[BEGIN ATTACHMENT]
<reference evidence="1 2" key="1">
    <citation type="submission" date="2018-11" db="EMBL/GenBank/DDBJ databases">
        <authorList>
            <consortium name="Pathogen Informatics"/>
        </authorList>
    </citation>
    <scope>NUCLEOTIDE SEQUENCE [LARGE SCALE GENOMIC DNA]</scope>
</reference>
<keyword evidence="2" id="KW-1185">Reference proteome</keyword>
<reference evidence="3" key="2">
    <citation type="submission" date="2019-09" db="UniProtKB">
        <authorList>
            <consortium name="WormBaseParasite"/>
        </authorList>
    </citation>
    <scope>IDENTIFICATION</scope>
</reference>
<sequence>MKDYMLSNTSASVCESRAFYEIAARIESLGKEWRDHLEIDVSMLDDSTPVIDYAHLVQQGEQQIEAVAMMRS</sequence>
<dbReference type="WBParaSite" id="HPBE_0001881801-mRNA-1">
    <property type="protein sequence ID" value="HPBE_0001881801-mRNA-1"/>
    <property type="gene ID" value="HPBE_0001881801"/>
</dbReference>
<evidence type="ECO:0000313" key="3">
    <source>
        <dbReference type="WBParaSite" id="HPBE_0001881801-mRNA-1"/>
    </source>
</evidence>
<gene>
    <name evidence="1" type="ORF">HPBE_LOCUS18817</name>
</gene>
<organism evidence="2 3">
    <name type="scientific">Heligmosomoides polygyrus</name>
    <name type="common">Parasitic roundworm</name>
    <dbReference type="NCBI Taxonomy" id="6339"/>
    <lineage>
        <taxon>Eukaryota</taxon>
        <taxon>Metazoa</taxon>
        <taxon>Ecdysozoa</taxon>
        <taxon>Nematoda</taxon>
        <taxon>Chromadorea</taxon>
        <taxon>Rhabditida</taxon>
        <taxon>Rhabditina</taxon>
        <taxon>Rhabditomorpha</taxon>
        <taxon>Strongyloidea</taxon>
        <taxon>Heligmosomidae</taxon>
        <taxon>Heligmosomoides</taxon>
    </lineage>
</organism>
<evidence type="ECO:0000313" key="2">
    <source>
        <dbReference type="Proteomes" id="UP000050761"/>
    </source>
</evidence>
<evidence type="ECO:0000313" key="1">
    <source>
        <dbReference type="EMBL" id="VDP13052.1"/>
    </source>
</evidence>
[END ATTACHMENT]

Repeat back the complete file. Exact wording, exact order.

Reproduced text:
<reference evidence="1 2" key="1">
    <citation type="submission" date="2018-11" db="EMBL/GenBank/DDBJ databases">
        <authorList>
            <consortium name="Pathogen Informatics"/>
        </authorList>
    </citation>
    <scope>NUCLEOTIDE SEQUENCE [LARGE SCALE GENOMIC DNA]</scope>
</reference>
<keyword evidence="2" id="KW-1185">Reference proteome</keyword>
<reference evidence="3" key="2">
    <citation type="submission" date="2019-09" db="UniProtKB">
        <authorList>
            <consortium name="WormBaseParasite"/>
        </authorList>
    </citation>
    <scope>IDENTIFICATION</scope>
</reference>
<sequence>MKDYMLSNTSASVCESRAFYEIAARIESLGKEWRDHLEIDVSMLDDSTPVIDYAHLVQQGEQQIEAVAMMRS</sequence>
<dbReference type="WBParaSite" id="HPBE_0001881801-mRNA-1">
    <property type="protein sequence ID" value="HPBE_0001881801-mRNA-1"/>
    <property type="gene ID" value="HPBE_0001881801"/>
</dbReference>
<evidence type="ECO:0000313" key="3">
    <source>
        <dbReference type="WBParaSite" id="HPBE_0001881801-mRNA-1"/>
    </source>
</evidence>
<gene>
    <name evidence="1" type="ORF">HPBE_LOCUS18817</name>
</gene>
<organism evidence="2 3">
    <name type="scientific">Heligmosomoides polygyrus</name>
    <name type="common">Parasitic roundworm</name>
    <dbReference type="NCBI Taxonomy" id="6339"/>
    <lineage>
        <taxon>Eukaryota</taxon>
        <taxon>Metazoa</taxon>
        <taxon>Ecdysozoa</taxon>
        <taxon>Nematoda</taxon>
        <taxon>Chromadorea</taxon>
        <taxon>Rhabditida</taxon>
        <taxon>Rhabditina</taxon>
        <taxon>Rhabditomorpha</taxon>
        <taxon>Strongyloidea</taxon>
        <taxon>Heligmosomidae</taxon>
        <taxon>Heligmosomoides</taxon>
    </lineage>
</organism>
<evidence type="ECO:0000313" key="2">
    <source>
        <dbReference type="Proteomes" id="UP000050761"/>
    </source>
</evidence>
<evidence type="ECO:0000313" key="1">
    <source>
        <dbReference type="EMBL" id="VDP13052.1"/>
    </source>
</evidence>